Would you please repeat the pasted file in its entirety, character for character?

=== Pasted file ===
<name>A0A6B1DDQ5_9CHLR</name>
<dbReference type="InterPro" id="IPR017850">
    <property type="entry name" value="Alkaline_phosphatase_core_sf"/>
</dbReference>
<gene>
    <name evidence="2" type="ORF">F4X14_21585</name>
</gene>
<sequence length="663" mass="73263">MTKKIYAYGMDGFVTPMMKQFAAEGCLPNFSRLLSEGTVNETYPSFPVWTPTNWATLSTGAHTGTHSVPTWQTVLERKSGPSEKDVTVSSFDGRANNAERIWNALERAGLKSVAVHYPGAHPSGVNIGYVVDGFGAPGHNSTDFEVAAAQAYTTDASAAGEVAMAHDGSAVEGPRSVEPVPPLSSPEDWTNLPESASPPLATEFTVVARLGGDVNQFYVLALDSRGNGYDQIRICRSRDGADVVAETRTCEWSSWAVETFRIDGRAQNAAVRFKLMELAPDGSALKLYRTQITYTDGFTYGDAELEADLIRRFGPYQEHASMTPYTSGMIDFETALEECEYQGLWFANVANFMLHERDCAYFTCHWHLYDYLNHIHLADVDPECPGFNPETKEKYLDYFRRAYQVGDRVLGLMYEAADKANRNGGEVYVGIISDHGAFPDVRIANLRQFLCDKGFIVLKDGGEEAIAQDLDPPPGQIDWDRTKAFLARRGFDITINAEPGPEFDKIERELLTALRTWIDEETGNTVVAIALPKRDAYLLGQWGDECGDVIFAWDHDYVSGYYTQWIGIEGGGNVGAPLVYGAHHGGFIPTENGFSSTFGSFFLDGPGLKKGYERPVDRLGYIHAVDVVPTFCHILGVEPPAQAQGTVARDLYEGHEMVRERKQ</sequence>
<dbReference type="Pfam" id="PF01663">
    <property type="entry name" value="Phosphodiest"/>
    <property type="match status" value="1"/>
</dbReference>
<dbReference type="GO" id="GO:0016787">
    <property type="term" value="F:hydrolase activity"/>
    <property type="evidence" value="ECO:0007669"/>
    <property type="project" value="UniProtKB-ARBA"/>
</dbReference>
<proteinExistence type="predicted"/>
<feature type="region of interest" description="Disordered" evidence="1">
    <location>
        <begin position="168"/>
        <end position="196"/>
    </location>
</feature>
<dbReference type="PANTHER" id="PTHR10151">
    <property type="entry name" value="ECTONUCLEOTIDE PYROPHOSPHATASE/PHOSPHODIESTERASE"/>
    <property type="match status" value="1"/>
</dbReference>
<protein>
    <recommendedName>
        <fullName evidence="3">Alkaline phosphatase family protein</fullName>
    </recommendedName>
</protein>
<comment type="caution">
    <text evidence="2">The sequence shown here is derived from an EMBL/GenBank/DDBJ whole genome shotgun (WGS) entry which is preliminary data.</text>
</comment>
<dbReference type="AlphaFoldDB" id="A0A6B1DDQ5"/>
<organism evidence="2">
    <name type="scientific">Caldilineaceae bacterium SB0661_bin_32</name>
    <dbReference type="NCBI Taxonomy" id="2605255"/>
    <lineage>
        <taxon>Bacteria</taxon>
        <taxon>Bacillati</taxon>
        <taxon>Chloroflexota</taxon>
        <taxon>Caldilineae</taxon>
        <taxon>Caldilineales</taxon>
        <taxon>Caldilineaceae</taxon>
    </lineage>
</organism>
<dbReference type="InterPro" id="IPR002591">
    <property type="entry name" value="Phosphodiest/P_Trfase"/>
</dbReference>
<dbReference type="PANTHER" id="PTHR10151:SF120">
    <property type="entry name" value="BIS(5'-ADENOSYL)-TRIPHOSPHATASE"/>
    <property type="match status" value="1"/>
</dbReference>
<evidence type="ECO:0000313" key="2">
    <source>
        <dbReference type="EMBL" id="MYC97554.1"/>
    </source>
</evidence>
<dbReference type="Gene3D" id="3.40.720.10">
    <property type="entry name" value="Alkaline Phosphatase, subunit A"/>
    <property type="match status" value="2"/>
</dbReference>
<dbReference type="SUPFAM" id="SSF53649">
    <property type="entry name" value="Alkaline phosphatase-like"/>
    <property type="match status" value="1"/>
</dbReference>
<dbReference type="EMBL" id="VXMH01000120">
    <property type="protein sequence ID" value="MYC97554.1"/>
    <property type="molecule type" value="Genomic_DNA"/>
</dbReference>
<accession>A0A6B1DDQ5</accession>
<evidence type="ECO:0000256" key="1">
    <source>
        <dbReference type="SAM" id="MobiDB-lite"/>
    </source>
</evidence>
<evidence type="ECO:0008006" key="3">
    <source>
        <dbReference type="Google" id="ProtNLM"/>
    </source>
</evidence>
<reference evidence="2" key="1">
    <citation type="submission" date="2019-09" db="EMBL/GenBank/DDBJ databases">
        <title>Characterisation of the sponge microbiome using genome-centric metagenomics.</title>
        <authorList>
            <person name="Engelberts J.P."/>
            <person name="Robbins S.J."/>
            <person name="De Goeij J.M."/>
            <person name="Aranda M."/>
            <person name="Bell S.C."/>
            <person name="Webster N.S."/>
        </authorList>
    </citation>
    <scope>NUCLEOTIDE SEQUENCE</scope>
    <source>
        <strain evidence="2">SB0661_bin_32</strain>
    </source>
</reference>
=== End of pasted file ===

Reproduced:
<name>A0A6B1DDQ5_9CHLR</name>
<dbReference type="InterPro" id="IPR017850">
    <property type="entry name" value="Alkaline_phosphatase_core_sf"/>
</dbReference>
<gene>
    <name evidence="2" type="ORF">F4X14_21585</name>
</gene>
<sequence length="663" mass="73263">MTKKIYAYGMDGFVTPMMKQFAAEGCLPNFSRLLSEGTVNETYPSFPVWTPTNWATLSTGAHTGTHSVPTWQTVLERKSGPSEKDVTVSSFDGRANNAERIWNALERAGLKSVAVHYPGAHPSGVNIGYVVDGFGAPGHNSTDFEVAAAQAYTTDASAAGEVAMAHDGSAVEGPRSVEPVPPLSSPEDWTNLPESASPPLATEFTVVARLGGDVNQFYVLALDSRGNGYDQIRICRSRDGADVVAETRTCEWSSWAVETFRIDGRAQNAAVRFKLMELAPDGSALKLYRTQITYTDGFTYGDAELEADLIRRFGPYQEHASMTPYTSGMIDFETALEECEYQGLWFANVANFMLHERDCAYFTCHWHLYDYLNHIHLADVDPECPGFNPETKEKYLDYFRRAYQVGDRVLGLMYEAADKANRNGGEVYVGIISDHGAFPDVRIANLRQFLCDKGFIVLKDGGEEAIAQDLDPPPGQIDWDRTKAFLARRGFDITINAEPGPEFDKIERELLTALRTWIDEETGNTVVAIALPKRDAYLLGQWGDECGDVIFAWDHDYVSGYYTQWIGIEGGGNVGAPLVYGAHHGGFIPTENGFSSTFGSFFLDGPGLKKGYERPVDRLGYIHAVDVVPTFCHILGVEPPAQAQGTVARDLYEGHEMVRERKQ</sequence>
<dbReference type="Pfam" id="PF01663">
    <property type="entry name" value="Phosphodiest"/>
    <property type="match status" value="1"/>
</dbReference>
<dbReference type="GO" id="GO:0016787">
    <property type="term" value="F:hydrolase activity"/>
    <property type="evidence" value="ECO:0007669"/>
    <property type="project" value="UniProtKB-ARBA"/>
</dbReference>
<proteinExistence type="predicted"/>
<feature type="region of interest" description="Disordered" evidence="1">
    <location>
        <begin position="168"/>
        <end position="196"/>
    </location>
</feature>
<dbReference type="PANTHER" id="PTHR10151">
    <property type="entry name" value="ECTONUCLEOTIDE PYROPHOSPHATASE/PHOSPHODIESTERASE"/>
    <property type="match status" value="1"/>
</dbReference>
<protein>
    <recommendedName>
        <fullName evidence="3">Alkaline phosphatase family protein</fullName>
    </recommendedName>
</protein>
<comment type="caution">
    <text evidence="2">The sequence shown here is derived from an EMBL/GenBank/DDBJ whole genome shotgun (WGS) entry which is preliminary data.</text>
</comment>
<dbReference type="AlphaFoldDB" id="A0A6B1DDQ5"/>
<organism evidence="2">
    <name type="scientific">Caldilineaceae bacterium SB0661_bin_32</name>
    <dbReference type="NCBI Taxonomy" id="2605255"/>
    <lineage>
        <taxon>Bacteria</taxon>
        <taxon>Bacillati</taxon>
        <taxon>Chloroflexota</taxon>
        <taxon>Caldilineae</taxon>
        <taxon>Caldilineales</taxon>
        <taxon>Caldilineaceae</taxon>
    </lineage>
</organism>
<dbReference type="InterPro" id="IPR002591">
    <property type="entry name" value="Phosphodiest/P_Trfase"/>
</dbReference>
<dbReference type="PANTHER" id="PTHR10151:SF120">
    <property type="entry name" value="BIS(5'-ADENOSYL)-TRIPHOSPHATASE"/>
    <property type="match status" value="1"/>
</dbReference>
<evidence type="ECO:0000313" key="2">
    <source>
        <dbReference type="EMBL" id="MYC97554.1"/>
    </source>
</evidence>
<dbReference type="Gene3D" id="3.40.720.10">
    <property type="entry name" value="Alkaline Phosphatase, subunit A"/>
    <property type="match status" value="2"/>
</dbReference>
<dbReference type="SUPFAM" id="SSF53649">
    <property type="entry name" value="Alkaline phosphatase-like"/>
    <property type="match status" value="1"/>
</dbReference>
<dbReference type="EMBL" id="VXMH01000120">
    <property type="protein sequence ID" value="MYC97554.1"/>
    <property type="molecule type" value="Genomic_DNA"/>
</dbReference>
<accession>A0A6B1DDQ5</accession>
<evidence type="ECO:0000256" key="1">
    <source>
        <dbReference type="SAM" id="MobiDB-lite"/>
    </source>
</evidence>
<evidence type="ECO:0008006" key="3">
    <source>
        <dbReference type="Google" id="ProtNLM"/>
    </source>
</evidence>
<reference evidence="2" key="1">
    <citation type="submission" date="2019-09" db="EMBL/GenBank/DDBJ databases">
        <title>Characterisation of the sponge microbiome using genome-centric metagenomics.</title>
        <authorList>
            <person name="Engelberts J.P."/>
            <person name="Robbins S.J."/>
            <person name="De Goeij J.M."/>
            <person name="Aranda M."/>
            <person name="Bell S.C."/>
            <person name="Webster N.S."/>
        </authorList>
    </citation>
    <scope>NUCLEOTIDE SEQUENCE</scope>
    <source>
        <strain evidence="2">SB0661_bin_32</strain>
    </source>
</reference>